Being raised from a Bemba mom and Tumbuka father always reminded me of the legacy I come from, especially in a world that’s hell bent on tearing you down.
My upbringing was also a marriage of two cultures, as I was raised between the two countries and often would look for where I would fit in and which was home to me.
That small displacement was the basis of my recent project “The Return”, which in the grand scheme of things touches on the topic of displacement. Especially that which is felt by the African Diaspora.
My first introduction to hip hop was through my cousin Chewe Sunkutu. He played Tupac “Changes” to me on cassette tape. I was 8/9 years old.
When I heard it, it was basically spoken word with beautiful melody. I just thought it was the most beautiful expression ever. It was also huge way to communicate what I feel, through spoken word and music in the way that he did.
How has music been a coping mechanism for you during these times?
It’s been my comfort,.. you know?
It’s either my healing, my therapy, my voice or my comforter. When I feel lost, misunderstood, uneasy or broken music is my source or means to communicate.
It has always been for me.
What does Africa mean to you?
Africa to me is my origin. My beginnings.
As it has been to those who birthed me and those who birthed them, onwards.
Without that source I think we would seize to exist. Put lightly.
How did you think the time in Africa shaped you?
My time in Africa wasn’t a vacation. I’m from and was raised at home and it’s always my return when I come back from where I’m based.
What it has solidified is that home is the source for a lot in this world. Spirituality, Resources etc.
To know I come from that is a blessing.
Where do you find inspiration for your fashion style?
Lol. I believe it is a mesh of everything. I’m very eclectic when it comes to fashion sense. If it’s a statement we’re making it. Always comfortable and true to myself though.
How would you describe your sound?
My sound is a cumulation of soul, Zambian folk, hip hop and spoken word. Places I’ve been and their influences/stories are also reflected in my music. Don’t think theirs one sure way to describe it really…
What has been the most memorable experience so far in your career?
My first shows at home! A big 360 for me, as that is were my dreams of being an artist were birthed. I have full intentions of my goal of building a music school at home. All resources,experiences I’m collating till this date is towards that final goal.
Home has always been the goal!
How did you break into the Australian Market?
I believe I brought something different to the industry, which was my particular story and perspective of where Im from and how I’ve lived..
You have travelled and lived in a number of different places. How has Hip-hop played a role in those moves and transition?
I’ve been to these places through the opportunity of Hip hop music. It’s created that for me and I will be forever grateful to the originators of this culture and it’s influence around the world.
So, Lockdown has been lifted and you’re allowed to invite any musician and they will accept the invitation. Who are you inviting?
Lauryn Hill please!
What’s next for you?
Visual Arts and Film.
I have always been interested in visually representing who I am and where I’m from. More so now it doesn’t necessarily have to be connected to music. Looking to venture more in that avenue.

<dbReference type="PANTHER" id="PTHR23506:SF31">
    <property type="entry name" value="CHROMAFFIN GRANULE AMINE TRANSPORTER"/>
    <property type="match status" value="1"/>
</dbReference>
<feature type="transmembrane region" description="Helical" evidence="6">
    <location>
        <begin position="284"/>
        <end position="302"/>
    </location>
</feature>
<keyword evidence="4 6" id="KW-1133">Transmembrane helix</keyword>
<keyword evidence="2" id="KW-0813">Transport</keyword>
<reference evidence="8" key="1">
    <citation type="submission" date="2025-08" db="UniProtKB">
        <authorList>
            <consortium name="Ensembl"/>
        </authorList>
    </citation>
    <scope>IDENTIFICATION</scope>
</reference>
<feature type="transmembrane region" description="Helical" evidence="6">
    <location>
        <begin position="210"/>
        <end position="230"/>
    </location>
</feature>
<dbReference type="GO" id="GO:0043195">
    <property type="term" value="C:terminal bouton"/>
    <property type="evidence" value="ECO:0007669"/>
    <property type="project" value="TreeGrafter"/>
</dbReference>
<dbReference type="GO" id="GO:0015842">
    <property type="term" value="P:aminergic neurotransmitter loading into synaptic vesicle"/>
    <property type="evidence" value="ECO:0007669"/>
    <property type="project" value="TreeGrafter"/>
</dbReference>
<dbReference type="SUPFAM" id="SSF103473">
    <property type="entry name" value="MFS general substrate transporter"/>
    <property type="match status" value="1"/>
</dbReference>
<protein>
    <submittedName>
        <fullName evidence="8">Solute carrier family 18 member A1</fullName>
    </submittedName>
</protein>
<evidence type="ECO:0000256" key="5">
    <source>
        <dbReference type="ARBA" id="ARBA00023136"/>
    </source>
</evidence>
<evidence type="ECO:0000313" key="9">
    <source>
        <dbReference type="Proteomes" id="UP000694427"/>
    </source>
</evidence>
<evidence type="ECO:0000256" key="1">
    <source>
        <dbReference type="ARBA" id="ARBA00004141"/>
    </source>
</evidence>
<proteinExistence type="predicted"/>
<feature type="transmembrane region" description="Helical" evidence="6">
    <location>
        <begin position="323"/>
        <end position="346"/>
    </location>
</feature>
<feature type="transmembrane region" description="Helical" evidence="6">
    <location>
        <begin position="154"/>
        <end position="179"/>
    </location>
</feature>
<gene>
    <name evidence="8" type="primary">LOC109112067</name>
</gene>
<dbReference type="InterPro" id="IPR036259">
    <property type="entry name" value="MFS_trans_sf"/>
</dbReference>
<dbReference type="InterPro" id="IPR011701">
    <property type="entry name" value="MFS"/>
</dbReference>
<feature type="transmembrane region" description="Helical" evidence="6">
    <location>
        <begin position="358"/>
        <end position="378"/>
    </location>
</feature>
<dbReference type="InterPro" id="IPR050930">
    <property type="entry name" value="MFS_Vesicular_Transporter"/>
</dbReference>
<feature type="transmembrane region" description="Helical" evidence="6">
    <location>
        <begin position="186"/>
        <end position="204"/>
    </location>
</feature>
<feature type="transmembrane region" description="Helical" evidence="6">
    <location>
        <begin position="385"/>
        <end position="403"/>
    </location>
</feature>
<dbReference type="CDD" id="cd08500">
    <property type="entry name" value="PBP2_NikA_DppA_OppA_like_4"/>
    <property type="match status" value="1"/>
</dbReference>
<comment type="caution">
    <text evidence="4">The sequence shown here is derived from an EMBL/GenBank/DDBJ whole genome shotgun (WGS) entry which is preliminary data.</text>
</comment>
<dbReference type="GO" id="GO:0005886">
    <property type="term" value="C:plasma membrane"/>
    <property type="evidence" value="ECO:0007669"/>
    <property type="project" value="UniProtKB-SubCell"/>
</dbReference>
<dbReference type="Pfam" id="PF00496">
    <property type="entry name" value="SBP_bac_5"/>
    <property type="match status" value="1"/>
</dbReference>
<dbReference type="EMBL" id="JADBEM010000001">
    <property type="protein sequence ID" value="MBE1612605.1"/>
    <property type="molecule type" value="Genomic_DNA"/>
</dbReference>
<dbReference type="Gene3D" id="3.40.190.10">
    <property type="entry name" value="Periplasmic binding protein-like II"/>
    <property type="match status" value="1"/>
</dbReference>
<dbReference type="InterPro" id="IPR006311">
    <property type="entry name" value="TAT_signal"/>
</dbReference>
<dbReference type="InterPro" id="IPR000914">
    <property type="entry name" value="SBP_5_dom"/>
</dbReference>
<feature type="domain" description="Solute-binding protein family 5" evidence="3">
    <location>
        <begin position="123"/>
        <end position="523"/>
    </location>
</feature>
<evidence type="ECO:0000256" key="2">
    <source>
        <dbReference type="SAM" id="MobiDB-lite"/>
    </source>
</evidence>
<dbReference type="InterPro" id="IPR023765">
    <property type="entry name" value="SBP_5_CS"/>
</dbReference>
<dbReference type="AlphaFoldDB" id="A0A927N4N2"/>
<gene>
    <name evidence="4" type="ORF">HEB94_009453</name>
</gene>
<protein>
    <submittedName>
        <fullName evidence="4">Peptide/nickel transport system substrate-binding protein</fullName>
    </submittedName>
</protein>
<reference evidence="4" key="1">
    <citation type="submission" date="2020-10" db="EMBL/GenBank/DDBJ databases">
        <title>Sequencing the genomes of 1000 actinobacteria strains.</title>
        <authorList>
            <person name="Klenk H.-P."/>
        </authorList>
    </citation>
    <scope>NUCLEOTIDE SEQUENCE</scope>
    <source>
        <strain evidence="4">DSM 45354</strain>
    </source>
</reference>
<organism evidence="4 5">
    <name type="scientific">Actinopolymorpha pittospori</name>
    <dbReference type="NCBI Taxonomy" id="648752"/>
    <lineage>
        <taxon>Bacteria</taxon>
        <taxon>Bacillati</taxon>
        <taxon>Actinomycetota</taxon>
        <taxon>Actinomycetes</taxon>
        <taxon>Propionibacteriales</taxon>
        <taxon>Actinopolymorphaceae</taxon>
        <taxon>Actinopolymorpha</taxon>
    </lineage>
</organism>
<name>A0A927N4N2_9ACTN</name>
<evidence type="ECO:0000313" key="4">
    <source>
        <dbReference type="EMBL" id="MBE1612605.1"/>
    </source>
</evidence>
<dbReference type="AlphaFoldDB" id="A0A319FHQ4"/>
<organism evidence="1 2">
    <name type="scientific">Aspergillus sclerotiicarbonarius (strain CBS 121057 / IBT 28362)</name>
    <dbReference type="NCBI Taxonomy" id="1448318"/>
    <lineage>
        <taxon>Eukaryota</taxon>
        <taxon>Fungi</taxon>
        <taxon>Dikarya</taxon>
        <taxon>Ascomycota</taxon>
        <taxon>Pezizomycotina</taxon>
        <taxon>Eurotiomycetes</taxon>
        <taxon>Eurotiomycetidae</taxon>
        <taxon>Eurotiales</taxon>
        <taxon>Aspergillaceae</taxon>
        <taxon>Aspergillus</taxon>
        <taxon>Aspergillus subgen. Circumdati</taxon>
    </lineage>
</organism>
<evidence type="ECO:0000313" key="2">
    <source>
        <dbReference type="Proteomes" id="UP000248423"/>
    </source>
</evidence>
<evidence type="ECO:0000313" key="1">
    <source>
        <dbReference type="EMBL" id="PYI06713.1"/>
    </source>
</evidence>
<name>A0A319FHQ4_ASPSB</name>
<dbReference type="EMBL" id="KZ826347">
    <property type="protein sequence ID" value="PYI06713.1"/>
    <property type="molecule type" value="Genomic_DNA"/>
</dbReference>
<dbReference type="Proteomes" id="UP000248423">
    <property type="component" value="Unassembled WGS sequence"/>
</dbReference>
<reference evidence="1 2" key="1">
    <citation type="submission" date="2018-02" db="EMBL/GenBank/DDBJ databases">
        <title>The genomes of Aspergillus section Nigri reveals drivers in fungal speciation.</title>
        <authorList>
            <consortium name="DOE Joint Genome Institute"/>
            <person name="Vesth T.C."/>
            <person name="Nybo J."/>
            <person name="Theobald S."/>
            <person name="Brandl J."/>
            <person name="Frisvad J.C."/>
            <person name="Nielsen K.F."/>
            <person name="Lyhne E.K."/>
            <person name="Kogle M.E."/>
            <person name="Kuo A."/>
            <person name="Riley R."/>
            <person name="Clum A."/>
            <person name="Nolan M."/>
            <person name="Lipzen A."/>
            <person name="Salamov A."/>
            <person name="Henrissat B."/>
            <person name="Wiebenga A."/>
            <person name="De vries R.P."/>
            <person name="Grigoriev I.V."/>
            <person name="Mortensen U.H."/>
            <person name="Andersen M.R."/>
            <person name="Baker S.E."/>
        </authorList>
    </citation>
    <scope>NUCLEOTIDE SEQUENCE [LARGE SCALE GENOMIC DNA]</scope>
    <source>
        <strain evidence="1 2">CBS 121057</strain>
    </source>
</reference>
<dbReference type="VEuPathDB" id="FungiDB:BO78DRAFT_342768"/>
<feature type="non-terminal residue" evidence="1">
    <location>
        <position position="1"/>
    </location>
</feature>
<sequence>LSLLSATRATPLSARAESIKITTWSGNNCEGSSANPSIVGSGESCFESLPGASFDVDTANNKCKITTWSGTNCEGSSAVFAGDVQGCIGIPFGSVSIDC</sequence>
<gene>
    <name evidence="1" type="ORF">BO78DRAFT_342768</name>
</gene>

What artist are you hoping to collaborate with in the near future
Lauryn Hill seems to be my answer for most. As well as Thandiswa Mazwai and Nathan Nyirenda and various rappers,musicians form Zambia.
Some great news to Africans who were worried about missing on Beyoncé’s new visual album ‘Black Is King’.
The much anticipated visual album was recently announced with an exclusive premiere on Disney+ (31 July 2020) which is not yet available anywhere in Africa
A distribution deal was announced to make ‘Black Is King’ available in the continent, including South Africa, Nigeria, Ghana, Ethiopia, Namibia, Cameroon, Liberia, Burundi, Senegal, Togo, Somalia, Benin, Congo, Kenya, Ivory Coast, Zimbabwe, Malawi, Gabon, Cape Verde and many more countries through MultiChoice Group’s M-Net and Canal+ Afrique.
Yes, that means fans will be able to watch the premiere on Dstv, with date and time to be announced.
The visuals will include local stars such as Warren Masemola, Connie Chiume, Nandi Madida, Moonchild Sanelly and Nyaniso Dzedze.
The visual album is curated by Queen B herself as a writer, director, and executive producer. ‘Black Is King’ was put together within a year and will reimagine lessons of “The Lion King” for an audience of “young kings and queens in search of their own crowns.
The news come with a new trailer which was premiered today. The new trailer provides a glimpse of some of the special guests in the film. They include models Aweng Ade-Chuol and Adut Akech, supermodel Naomi Campbell, Tina Knowles-Lawson, author and Lupita Nyong’o, singer Kelly Rowland, Pharrell Williams and JAY-Z, among others.
Check it out below:
Black Is King’ was in production for one year and features an impressive list of diverse voices on its creative team, including directors Emmanuel Adjei (the film “Shahmaran”), Blitz Bazawule (the film “The Burial of Kojo”), Pierre Debusschere (“Mine” and “Ghost” videos for Beyoncé), Jenn Nkiru (“BLACK TO TECHNO” film), Ibra Ake (creative director and producer on “This is America” video for Childish Gambino), Dikayl Rimmasch (“CACHAO, UNO MAS” film), Jake Nava (“Crazy in Love,” “Single Ladies,” “Partition” videos for Beyoncé) and co-director and long-time collaborator of Beyoncé, Kwasi Fordjour.